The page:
Exercise beneficial for pregnant women
Though women are often warned to be cautious about exercising while pregnant, a review of clinical data indicates physical activity is safe for both the mother and foetus.
Researchers at Thomas Jefferson University pooled data from nine previous studies, focusing on 1,022 women who exercised for 35 to 90 minutes either three or four times a week during pregnancy, and 1,037 who did not. The women were generally of normal weight with uncomplicated pregnancies. Accordingly, the study found that women who exercised for 10 weeks or up until their delivery, were found to have similar rates of preterm birth, similar weights at birth and their babies were born at a similar gestational age as those who did not exercise. And women who exercised gave birth vaginally 73 per cent of the time and 17.9 per cent of them had a caesarean section, compared to 67 per cent for those who did not exercise giving birth vaginally and 22 per cent required a c-section. Further, women who did not exercise had higher incidence of gestational diabetes and hypertensive disorders when compared to those who exercised, suggesting worthwhile health benefits for women who exercise.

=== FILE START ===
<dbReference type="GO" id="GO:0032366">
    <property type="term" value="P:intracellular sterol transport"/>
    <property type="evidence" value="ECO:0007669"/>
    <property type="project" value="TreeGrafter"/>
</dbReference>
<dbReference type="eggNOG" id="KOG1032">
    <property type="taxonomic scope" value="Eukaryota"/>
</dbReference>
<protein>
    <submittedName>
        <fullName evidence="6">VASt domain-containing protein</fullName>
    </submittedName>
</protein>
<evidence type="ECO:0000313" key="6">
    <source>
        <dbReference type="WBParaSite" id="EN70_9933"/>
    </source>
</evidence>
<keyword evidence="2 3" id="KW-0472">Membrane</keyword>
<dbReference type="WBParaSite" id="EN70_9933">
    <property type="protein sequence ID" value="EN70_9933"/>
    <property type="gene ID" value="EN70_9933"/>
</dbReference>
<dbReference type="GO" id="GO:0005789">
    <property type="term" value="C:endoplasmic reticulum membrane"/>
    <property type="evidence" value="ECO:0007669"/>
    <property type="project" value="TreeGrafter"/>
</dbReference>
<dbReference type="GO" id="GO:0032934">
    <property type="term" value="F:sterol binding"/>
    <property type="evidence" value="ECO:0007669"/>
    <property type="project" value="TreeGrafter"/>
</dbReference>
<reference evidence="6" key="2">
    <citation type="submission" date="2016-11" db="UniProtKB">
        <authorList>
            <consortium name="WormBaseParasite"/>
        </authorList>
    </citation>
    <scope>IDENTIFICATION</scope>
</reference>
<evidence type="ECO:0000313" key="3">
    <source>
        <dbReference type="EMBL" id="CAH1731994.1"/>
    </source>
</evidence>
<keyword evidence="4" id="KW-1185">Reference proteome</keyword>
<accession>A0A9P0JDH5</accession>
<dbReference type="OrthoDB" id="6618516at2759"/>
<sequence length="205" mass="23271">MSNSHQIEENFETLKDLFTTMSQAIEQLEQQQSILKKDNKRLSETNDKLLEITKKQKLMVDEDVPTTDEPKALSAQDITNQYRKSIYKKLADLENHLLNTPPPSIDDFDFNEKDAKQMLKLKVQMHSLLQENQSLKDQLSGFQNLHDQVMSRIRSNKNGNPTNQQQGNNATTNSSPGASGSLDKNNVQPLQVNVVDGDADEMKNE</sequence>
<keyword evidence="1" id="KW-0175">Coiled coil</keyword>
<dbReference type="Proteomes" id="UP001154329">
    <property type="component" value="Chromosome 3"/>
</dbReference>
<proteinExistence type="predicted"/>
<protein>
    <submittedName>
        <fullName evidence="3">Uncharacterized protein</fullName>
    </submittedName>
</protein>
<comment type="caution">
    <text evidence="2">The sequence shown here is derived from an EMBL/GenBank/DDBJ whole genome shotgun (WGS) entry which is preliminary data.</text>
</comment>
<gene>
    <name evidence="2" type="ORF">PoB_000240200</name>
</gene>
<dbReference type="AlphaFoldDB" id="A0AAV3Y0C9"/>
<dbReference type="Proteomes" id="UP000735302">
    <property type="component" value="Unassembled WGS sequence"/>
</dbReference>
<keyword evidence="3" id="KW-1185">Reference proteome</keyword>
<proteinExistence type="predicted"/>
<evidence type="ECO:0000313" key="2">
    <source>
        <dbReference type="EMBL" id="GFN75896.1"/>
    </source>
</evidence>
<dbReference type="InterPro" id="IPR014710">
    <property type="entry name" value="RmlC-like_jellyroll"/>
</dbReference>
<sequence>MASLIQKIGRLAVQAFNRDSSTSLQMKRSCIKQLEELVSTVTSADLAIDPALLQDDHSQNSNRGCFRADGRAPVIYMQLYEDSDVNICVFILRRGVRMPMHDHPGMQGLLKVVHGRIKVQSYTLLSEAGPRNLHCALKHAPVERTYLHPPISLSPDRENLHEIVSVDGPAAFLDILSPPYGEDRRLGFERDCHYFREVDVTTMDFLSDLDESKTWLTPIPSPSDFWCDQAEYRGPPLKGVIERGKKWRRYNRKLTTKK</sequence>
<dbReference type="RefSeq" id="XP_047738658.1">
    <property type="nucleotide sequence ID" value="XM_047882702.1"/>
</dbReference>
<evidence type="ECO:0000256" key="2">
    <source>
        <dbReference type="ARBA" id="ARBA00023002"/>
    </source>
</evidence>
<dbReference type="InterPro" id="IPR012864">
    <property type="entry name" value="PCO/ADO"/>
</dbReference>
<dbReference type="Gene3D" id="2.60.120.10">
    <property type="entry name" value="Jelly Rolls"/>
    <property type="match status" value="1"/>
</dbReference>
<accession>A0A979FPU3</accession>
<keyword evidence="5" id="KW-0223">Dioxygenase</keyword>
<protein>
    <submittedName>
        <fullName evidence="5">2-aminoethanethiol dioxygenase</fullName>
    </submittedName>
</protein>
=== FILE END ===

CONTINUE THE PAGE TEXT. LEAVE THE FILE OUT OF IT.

In spite of prior studies showing exercise tending not to pose health risks for women with high-risk pregnancies, Dr. Vincenzo Berghella said that women continue to be scared away from all kinds of exercise while pregnant.
"The thinking was that exercise releases norepinephrine in the body, which is a chemical that can stimulate contractions of the uterus, and thus lead to preterm birth," he said. "But numerous studies including this new meta-analysis have since shown that exercise does not harm the baby, and can have benefits for the mom and baby.
Dr Berghella adds that the study reinforces that exercise does not hold any "increased risk" of preterm birth.
The study was published in the American Journal of Obstetrics and Gynecology.